What does a political revolution sound like? If you're Bernie Sanders, it's an eclectic medley of rap, blues, rock n' roll, country and reggae.
The Democratic presidential hopeful and junior Vermont senator has earned the endorsement of more than 100 musicians, artists and "cultural leaders," according to his campaign website. Neil Young was an early supporter, Vampire Weekend and the Dirty Projectors performed at a Sanders rally in Iowa – and just last week, the singer and social activist Harry Belafonte endorsed Sanders.
In a way, the discography of the musicians feeling the Bern forms a particularly apt playlist. There's "Conviction" by Meshell Ndegeocello, "I Got To Be The Boss" by Duke Robillard, "Something Different" from Z-Trip and, perhaps for some listeners, "Split Decision" by Bonnie Raitt.
Also ... is Hans Zimmer's "Cornfield Chase" about the Iowa caucuses?
Subliminal politics or no, the artists throwing their creative power behind Sanders make for a formidable – and, we hope, enjoyable – election season soundtrack.
To listen, make sure you're logged in to Spotify, and that your browser allows pop-ups. You can also check out the playlist here.
Some of these songs contain explicit language.
As the Sanders campaign notes, endorsements from individual artists don't indicate support from the entire band. For example, there's a song in this playlist from MC5, but only one of its members, Wayne Kramer, has endorsed Sanders.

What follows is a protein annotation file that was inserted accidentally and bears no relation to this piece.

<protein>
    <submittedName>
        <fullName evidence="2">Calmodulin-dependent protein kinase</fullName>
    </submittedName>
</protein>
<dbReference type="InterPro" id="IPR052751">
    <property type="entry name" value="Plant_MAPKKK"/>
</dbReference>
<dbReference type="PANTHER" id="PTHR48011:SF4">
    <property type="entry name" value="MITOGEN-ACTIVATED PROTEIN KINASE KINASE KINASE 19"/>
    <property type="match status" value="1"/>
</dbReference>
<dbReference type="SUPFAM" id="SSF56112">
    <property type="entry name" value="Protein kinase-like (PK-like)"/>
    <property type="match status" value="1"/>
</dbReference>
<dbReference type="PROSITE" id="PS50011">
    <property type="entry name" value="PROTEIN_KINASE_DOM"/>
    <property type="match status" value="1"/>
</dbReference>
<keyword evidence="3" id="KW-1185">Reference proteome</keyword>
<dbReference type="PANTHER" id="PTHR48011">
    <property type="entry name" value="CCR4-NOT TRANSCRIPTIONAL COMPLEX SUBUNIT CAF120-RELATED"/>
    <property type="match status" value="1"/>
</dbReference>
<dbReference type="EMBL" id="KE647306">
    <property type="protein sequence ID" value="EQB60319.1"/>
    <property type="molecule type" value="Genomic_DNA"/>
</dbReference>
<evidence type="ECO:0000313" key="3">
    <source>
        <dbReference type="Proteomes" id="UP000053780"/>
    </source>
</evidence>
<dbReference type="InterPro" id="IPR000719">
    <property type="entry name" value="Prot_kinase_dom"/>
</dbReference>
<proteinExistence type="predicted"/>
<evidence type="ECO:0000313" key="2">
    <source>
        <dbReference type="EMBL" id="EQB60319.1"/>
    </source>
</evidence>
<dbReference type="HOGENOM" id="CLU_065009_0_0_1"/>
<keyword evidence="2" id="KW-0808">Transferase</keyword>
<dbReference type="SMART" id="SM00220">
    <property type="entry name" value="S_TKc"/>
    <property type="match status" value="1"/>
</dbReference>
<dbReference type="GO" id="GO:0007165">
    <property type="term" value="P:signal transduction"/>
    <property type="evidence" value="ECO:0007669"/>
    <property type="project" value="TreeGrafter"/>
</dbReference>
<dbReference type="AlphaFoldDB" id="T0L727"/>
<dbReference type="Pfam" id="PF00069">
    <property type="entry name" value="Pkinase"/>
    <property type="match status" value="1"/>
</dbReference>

The list of artists who have endorsed Sanders' opponent, former Secretary of State Hillary Clinton, isn't shabby either. Katy Perry, Pharrell, Demi Lovato and others have shared their talents (or their dollars) with Clinton's campaign. Perry and Elton John are set to perform at a Clinton fundraiser concert on March 2.
Closer to home, a group of Vermont musicians recently gathered at Burlington's Signal Kitchen to lay down a tribute track in honor of Sanders. Kat Wright, Dwight Richter, Nicole Nelson, Francesca Blanchard, Kelly Ravin, Lowell Thompson and others collaborated on "This Land Is Your Land."
It's a song Sanders himself sang on a 1987 folk album that surged on the charts right about when the Democratic socialist surged in Iowa. (Due to popular demand, Signal Kitchen has made the audio available for free download.)